The fronts were less stuck but did take some time and effort to clean up, repaint and fit new pistons and seals. There was a cost saving but only because I had the brake cleaner (I did buy a bottle of methylated spirit to give the components an initial clean) zinc and high temp silver paints for painting in stock and, importantly, I didn't charge myself for my labour!
Remember though you will have the OE pad carriers that would look out of place with new calipers unless you clean and paint them.
I also took the opportunity to replace the flexible hoses.
Enjoy.



thetyrant

Quote from: Trebordoody on August  8, 2022, 09:59I found I have a partially seized front caliper (slighting binding was an MOT advisory) so I checked it and struggled to push the piston back in. So I think I need a set of refurbs soon. I've already done the back one that had completely seized so I'm wondering whether just to replace all the rest at the same time and be done with them. No injuries this time!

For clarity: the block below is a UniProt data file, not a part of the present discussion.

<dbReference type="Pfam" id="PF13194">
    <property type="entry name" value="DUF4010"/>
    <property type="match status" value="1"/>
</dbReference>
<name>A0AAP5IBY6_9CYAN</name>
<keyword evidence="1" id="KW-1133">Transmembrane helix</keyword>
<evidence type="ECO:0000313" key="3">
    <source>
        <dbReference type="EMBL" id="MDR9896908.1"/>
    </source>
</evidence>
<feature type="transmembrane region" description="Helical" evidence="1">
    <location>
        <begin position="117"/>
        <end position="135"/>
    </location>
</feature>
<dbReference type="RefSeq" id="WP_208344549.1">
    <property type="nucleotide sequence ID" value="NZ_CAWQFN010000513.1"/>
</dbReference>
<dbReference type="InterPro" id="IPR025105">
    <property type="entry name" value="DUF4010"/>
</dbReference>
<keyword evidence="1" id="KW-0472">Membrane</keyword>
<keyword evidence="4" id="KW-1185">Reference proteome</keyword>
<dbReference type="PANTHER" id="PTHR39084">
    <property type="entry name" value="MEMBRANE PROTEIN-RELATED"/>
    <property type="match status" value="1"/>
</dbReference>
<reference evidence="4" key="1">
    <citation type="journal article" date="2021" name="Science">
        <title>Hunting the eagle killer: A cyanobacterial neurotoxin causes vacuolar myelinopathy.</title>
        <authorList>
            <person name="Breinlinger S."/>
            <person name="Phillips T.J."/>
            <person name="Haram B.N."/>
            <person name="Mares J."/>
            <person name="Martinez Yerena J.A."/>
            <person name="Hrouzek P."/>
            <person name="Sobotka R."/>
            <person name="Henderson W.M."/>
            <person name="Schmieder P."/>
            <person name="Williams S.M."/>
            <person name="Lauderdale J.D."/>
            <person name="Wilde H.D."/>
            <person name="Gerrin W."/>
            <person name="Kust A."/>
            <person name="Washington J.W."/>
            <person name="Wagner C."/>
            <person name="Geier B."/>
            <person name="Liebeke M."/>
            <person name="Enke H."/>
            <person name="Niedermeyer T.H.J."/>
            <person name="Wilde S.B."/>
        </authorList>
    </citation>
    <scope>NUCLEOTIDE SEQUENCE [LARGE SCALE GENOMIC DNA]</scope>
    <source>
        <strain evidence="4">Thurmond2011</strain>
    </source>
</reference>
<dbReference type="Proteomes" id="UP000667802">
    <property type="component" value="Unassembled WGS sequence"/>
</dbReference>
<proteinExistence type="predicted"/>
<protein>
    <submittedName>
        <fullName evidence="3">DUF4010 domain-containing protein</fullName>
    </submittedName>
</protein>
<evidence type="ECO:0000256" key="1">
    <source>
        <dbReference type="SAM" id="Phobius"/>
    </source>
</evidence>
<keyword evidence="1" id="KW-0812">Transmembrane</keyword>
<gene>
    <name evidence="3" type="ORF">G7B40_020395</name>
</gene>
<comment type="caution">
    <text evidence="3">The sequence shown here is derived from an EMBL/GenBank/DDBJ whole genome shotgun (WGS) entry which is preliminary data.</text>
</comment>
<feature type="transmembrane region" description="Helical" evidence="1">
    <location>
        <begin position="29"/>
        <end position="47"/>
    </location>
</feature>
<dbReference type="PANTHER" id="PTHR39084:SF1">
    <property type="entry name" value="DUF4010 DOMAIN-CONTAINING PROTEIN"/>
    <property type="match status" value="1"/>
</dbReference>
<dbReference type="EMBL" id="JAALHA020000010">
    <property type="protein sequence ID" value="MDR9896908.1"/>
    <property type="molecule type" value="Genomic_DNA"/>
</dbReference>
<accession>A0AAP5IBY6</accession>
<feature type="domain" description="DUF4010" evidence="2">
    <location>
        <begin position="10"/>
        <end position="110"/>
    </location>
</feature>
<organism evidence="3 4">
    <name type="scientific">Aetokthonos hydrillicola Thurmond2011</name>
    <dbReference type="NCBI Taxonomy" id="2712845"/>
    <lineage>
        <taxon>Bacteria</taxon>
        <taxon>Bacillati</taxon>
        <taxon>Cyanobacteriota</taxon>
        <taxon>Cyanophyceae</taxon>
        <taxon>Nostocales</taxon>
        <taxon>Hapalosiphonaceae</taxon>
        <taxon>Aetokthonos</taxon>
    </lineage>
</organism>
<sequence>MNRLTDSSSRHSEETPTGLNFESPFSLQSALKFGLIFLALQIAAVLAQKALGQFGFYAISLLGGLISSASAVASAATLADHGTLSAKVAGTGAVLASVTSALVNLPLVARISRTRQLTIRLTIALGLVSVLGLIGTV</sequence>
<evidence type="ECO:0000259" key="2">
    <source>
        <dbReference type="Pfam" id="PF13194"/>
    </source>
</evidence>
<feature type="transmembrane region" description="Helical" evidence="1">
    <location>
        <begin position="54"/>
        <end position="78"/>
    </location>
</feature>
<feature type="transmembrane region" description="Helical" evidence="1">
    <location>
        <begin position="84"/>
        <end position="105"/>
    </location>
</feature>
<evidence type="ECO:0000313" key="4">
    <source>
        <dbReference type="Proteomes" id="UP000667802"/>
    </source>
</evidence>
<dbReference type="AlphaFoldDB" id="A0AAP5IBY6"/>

Ive got a pair of good recent refurbed front calipers in my garage somewhere, they were refurbed for the guy i got them off but he never used them, i put one on for a quick test for couple of miles as suspected one of mine wasnt working correctly, turned out it was fine and another issue so took the refurbed one back off for when it was really needed, never happened and car has been gone awhile now so if your interested i will dig them out and think on a price, but will be sensible :D